Your partner can also find help from a CSAT therapist and/or group. However, I would recommend working with someone who first requires your partner to achieve some sobriety (90+ days). Only settle for sobriety. He’s sick, and there’s only one way that he can get better. Sobriety.

Don’t argue with your partner. He’s not in a reasonable space. He will turn everything against you. State your needs, requests, etc. But don’t engage if it’s going to become an argument. This is where your own work will be utterly essential. If you are not doing your own work, your partner will pull you into a devastating spiral every time you argue.

You are not your partner’s accountability partner, sponsor, therapist, or spiritual director. The great thing about utilising these resources is that you can start to free yourself from an impossible role in which you probably find yourself trapped.

Don’t start marriage/relationship/couple counselling. until your partner is sober and you are both somewhat healthy, there’s nothing that can be done for the marriage. The marriage is on hold for now. If you do reach the point of marriage therapy, only work with a therapist who does not keep secrets from either spouse. Ask the therapist for their approach to marriage therapy. Does it include transparency? There has to be complete transparency. The marriage should be the patient, with each of you having a role in it. But the therapist should be focused on healing the marriage, not offering cover for one or both of you. It should be tough work. If it’s easy, it’s probably not real.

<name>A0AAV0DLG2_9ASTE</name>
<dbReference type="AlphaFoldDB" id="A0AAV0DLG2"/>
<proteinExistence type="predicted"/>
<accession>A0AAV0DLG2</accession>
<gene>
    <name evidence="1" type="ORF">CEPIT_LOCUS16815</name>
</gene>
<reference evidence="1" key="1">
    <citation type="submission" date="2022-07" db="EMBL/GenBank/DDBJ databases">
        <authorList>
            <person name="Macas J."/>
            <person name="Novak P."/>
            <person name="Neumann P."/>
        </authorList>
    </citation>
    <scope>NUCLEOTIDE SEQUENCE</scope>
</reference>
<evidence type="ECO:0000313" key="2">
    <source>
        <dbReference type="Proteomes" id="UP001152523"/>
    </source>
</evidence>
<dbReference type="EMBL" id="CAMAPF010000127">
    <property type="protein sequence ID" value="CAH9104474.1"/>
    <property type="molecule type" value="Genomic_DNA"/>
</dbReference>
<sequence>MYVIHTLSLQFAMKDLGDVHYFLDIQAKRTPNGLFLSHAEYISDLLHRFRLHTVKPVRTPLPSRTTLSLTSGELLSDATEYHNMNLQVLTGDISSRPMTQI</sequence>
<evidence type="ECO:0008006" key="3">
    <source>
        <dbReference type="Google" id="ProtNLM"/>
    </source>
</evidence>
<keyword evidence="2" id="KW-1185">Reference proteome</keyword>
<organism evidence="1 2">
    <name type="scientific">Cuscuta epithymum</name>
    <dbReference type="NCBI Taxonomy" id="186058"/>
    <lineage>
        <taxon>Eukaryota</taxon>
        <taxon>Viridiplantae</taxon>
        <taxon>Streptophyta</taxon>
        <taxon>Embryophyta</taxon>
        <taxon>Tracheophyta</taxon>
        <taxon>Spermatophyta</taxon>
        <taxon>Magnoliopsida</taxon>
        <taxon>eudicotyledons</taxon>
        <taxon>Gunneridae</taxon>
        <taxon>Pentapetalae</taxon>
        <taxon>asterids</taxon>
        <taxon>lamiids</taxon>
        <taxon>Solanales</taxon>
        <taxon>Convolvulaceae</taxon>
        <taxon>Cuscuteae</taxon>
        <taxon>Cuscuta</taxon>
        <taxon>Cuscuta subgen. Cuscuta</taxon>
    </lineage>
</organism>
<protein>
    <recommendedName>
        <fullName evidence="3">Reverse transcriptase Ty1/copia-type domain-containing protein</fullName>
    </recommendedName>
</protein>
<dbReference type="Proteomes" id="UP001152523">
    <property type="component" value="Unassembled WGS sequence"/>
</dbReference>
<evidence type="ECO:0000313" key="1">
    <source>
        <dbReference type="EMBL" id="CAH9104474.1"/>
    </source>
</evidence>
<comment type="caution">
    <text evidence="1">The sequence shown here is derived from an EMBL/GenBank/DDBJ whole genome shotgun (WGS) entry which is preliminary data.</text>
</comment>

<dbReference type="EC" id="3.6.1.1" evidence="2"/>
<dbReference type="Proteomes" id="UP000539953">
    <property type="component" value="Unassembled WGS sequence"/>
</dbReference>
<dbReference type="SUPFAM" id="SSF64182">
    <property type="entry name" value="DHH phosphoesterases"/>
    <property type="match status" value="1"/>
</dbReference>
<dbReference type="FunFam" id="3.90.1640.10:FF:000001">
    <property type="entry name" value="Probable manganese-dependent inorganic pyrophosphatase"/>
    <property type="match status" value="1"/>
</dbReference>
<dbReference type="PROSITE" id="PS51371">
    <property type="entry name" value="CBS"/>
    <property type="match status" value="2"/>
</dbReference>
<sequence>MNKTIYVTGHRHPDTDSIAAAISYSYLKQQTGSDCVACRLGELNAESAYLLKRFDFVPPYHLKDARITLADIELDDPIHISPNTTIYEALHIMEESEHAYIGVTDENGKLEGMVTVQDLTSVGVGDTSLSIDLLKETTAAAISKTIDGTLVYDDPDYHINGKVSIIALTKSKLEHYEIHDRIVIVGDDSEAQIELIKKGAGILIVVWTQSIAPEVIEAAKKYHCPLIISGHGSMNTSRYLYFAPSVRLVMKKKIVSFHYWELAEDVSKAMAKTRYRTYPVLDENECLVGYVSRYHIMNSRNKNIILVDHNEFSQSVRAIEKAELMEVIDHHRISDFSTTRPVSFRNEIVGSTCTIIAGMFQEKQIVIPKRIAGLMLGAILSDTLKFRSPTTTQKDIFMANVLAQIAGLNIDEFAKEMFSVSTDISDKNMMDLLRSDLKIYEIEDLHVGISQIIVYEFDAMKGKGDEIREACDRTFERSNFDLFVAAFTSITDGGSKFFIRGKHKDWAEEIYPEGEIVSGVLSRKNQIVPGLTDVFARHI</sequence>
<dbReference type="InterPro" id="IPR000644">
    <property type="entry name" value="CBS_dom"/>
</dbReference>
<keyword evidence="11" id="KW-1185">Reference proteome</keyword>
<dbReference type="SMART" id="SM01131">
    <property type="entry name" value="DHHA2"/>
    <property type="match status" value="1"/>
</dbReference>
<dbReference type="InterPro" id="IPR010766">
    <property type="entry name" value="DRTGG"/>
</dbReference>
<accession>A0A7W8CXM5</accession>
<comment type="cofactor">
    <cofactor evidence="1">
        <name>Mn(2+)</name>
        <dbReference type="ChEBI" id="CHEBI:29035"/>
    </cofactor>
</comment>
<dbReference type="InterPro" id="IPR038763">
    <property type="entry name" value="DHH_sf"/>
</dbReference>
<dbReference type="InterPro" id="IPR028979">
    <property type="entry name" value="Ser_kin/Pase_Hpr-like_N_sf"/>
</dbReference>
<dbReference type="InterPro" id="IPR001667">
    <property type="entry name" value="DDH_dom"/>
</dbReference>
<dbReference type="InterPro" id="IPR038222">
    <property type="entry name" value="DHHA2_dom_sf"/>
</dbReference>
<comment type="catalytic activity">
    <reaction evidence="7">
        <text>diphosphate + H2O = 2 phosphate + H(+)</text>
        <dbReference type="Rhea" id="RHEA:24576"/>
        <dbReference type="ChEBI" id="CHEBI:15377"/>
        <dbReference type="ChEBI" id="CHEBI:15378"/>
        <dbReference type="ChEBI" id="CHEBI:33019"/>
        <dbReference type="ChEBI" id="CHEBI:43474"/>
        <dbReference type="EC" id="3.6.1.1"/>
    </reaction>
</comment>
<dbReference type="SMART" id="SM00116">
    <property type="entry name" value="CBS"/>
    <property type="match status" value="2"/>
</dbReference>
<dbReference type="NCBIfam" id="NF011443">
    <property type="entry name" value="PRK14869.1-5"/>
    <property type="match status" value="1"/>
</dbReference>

Take care of yourself. You owe it to yourself, your partner, and your children. Get a medical if you haven’t had one in over a year or if you’re experiencing significant health changes. Exercise. It will help to clear your brain, it may even help you pray. Eat well. Do good things to make you feel good and be strong – for yourself, your children, and even for your partner.

Don’t make any decisions about the marriage unless you need a legal separation to protect yourself financially or you need separate residences to protect yourself and your children. As you begin to recover from this horrible situation, you will get to the point where you see clearly what your next steps should be. You’ll know because you’ll have peace about your decision even if it’s scary.



Back to top Copyright © 2017 Cynthia Fogoe - All rights reserved.